Advantages and Disadvantages of Debt Financing
Debt financing refers to borrowing funds from external sources for the purpose of financing the activities of a business. Debt financing is a popular way of acquiring funds for both large and small businesses. A primary advantage of debt financing is that is allows the borrower to retain control over the business, while acquiring capital. All the borrower needs to do is repay the sum in installments and the principal amount after the end of the debt period. Apart from this, the entrepreneur also has rights to all of the profits and does not need to share it with the creditors. This is because the lender does not have any rights on the profits of the firm and are only entitled to the funds that they have provided to the business. Another, advantage of debt financing is that is puts the entrepreneur under limited obligation. In addition to the obligation, the entrepreneur also has to pay less tax as interest due to the creditors is deducted before calculating taxes on them (Brealey, 2008).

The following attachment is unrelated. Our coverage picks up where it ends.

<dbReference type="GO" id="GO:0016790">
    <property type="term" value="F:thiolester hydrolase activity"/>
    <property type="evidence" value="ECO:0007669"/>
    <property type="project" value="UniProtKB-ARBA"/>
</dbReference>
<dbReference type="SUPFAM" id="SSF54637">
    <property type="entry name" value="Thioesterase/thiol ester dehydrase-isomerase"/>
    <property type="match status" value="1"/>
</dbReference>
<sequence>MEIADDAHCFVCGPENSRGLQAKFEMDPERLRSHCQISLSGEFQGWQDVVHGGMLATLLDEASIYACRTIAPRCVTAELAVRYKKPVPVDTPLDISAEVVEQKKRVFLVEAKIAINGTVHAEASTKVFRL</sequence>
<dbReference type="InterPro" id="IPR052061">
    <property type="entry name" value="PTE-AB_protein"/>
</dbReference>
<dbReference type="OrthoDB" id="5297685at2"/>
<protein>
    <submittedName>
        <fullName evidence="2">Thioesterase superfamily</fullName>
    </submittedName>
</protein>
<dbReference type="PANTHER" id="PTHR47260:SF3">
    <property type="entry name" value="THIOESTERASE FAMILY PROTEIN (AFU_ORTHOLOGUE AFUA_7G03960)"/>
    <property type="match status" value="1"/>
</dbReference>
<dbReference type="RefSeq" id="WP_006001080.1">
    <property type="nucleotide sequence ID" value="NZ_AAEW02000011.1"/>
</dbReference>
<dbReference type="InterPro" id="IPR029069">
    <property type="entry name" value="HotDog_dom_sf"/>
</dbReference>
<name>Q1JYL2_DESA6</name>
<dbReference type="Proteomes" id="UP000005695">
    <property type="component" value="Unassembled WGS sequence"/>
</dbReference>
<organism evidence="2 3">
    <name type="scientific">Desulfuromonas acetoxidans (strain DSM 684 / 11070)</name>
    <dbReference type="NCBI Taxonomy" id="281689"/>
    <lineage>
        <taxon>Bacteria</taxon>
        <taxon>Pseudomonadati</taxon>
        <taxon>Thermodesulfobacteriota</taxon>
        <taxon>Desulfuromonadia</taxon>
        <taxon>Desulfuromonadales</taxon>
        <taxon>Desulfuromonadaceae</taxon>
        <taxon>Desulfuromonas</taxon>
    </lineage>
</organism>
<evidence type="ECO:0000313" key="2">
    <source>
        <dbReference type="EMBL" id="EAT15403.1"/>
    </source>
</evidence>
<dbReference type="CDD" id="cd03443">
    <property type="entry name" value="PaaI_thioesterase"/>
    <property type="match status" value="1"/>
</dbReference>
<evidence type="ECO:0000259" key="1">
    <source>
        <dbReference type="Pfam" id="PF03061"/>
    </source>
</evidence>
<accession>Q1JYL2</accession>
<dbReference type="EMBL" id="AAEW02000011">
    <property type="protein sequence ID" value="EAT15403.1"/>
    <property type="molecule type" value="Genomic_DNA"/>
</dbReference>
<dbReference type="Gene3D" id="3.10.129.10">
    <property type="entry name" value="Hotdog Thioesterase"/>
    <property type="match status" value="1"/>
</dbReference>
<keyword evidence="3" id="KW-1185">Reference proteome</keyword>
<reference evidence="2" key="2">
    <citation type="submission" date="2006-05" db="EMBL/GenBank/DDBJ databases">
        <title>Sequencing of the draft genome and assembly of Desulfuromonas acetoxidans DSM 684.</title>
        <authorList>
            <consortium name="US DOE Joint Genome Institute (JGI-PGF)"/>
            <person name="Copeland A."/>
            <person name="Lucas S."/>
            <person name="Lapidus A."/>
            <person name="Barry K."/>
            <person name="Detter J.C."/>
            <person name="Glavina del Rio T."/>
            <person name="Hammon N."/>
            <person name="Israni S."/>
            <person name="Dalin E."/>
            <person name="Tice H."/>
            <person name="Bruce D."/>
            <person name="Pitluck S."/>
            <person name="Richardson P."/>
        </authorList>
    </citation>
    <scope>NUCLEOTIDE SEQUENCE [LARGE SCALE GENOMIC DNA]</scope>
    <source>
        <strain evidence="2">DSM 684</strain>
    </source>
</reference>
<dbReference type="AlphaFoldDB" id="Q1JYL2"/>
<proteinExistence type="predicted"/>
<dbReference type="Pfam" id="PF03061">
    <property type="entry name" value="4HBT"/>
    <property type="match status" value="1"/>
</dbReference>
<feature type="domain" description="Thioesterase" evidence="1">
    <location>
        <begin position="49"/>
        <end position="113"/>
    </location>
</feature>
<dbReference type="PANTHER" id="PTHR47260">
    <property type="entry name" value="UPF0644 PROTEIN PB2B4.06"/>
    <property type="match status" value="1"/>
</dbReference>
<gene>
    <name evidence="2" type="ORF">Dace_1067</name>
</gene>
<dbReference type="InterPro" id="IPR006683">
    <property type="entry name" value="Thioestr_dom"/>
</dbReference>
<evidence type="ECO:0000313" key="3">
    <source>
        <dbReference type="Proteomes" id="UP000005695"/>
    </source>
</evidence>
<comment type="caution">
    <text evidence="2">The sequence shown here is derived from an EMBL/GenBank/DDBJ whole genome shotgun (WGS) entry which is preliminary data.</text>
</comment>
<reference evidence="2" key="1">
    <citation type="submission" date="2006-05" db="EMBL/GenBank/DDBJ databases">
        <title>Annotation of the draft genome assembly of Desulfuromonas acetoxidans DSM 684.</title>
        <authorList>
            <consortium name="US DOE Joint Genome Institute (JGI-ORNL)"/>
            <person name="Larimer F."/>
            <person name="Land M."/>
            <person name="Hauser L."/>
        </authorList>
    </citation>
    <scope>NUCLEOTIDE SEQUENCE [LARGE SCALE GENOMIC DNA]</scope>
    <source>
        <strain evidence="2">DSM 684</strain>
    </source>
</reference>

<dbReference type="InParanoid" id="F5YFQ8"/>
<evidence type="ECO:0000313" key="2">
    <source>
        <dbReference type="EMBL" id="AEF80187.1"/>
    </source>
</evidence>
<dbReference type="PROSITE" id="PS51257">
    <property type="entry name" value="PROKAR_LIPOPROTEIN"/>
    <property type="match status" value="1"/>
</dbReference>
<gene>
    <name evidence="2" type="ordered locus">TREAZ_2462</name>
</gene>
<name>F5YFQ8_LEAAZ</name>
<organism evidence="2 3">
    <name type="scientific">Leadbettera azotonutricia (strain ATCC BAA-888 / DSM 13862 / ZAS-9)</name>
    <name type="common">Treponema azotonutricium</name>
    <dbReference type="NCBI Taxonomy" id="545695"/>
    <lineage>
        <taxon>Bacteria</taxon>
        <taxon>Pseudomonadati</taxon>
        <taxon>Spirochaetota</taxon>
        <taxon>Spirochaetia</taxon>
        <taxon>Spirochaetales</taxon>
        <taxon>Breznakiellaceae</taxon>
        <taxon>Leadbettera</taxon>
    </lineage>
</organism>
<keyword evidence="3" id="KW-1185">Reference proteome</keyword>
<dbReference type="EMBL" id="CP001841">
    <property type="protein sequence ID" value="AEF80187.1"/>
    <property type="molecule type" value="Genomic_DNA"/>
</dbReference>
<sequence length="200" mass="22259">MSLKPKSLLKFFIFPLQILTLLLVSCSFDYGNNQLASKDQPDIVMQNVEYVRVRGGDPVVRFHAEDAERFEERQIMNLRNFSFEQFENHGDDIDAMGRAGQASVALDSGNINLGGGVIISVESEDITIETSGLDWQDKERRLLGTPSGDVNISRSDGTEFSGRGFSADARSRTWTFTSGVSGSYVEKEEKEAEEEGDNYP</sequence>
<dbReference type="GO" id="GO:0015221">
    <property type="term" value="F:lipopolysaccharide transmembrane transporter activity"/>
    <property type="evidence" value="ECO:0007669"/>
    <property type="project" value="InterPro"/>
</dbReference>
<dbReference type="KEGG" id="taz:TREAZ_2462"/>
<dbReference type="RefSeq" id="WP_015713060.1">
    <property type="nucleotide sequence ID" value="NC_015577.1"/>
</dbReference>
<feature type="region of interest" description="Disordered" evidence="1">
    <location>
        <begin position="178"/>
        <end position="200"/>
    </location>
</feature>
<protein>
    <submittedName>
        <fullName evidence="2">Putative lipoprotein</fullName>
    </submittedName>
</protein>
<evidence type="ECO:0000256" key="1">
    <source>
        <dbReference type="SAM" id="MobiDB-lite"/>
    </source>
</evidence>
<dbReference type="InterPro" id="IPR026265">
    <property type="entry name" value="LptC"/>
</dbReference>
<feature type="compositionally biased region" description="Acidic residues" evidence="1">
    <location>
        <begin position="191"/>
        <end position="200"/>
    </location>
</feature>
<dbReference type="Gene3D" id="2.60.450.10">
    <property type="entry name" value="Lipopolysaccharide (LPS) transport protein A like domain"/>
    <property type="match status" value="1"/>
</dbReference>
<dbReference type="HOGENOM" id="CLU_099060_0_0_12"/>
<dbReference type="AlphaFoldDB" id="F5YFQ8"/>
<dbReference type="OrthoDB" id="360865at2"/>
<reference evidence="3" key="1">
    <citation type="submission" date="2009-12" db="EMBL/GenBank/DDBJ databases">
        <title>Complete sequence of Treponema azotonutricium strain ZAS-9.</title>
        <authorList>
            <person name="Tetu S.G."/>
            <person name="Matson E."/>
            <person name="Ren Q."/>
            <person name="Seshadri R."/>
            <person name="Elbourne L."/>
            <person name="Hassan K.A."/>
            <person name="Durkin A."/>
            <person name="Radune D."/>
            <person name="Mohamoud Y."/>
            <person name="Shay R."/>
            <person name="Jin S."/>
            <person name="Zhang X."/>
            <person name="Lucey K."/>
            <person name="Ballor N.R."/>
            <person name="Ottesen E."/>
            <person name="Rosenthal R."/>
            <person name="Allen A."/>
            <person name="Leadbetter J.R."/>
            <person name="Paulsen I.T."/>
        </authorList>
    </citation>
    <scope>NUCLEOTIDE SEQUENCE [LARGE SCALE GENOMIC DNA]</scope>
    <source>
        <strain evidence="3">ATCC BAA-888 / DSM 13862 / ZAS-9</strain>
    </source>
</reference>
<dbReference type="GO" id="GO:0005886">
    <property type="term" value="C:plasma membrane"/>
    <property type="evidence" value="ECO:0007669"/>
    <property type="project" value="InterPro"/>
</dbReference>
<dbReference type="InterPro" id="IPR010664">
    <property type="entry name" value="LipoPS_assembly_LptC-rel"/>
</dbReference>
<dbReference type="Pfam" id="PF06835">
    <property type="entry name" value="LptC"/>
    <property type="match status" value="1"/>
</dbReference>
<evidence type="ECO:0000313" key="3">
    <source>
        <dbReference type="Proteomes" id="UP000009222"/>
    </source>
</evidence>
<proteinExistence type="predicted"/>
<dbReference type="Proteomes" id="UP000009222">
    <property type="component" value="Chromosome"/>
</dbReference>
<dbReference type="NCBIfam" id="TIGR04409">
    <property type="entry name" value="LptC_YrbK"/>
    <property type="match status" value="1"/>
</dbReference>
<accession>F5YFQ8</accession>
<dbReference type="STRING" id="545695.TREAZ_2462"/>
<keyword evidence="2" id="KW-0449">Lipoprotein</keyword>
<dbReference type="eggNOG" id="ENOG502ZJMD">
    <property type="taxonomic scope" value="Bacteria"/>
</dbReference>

One of the prime disadvantages of debt financing is that it must be accompanied with some form of collateral given to the creditor in exchange of the money. Apart from this, some of the lenders may also impose certain restrictions on the activities of the business itself. A company that acquires debt financing from outside sources, is also considered to be riskier. The responsibility of repaying the debts in a timed manner is another burden faced by the company. If the company fails to repay the debts in on time, then the creditors may also force the company to liquidate (Brealey, 2008).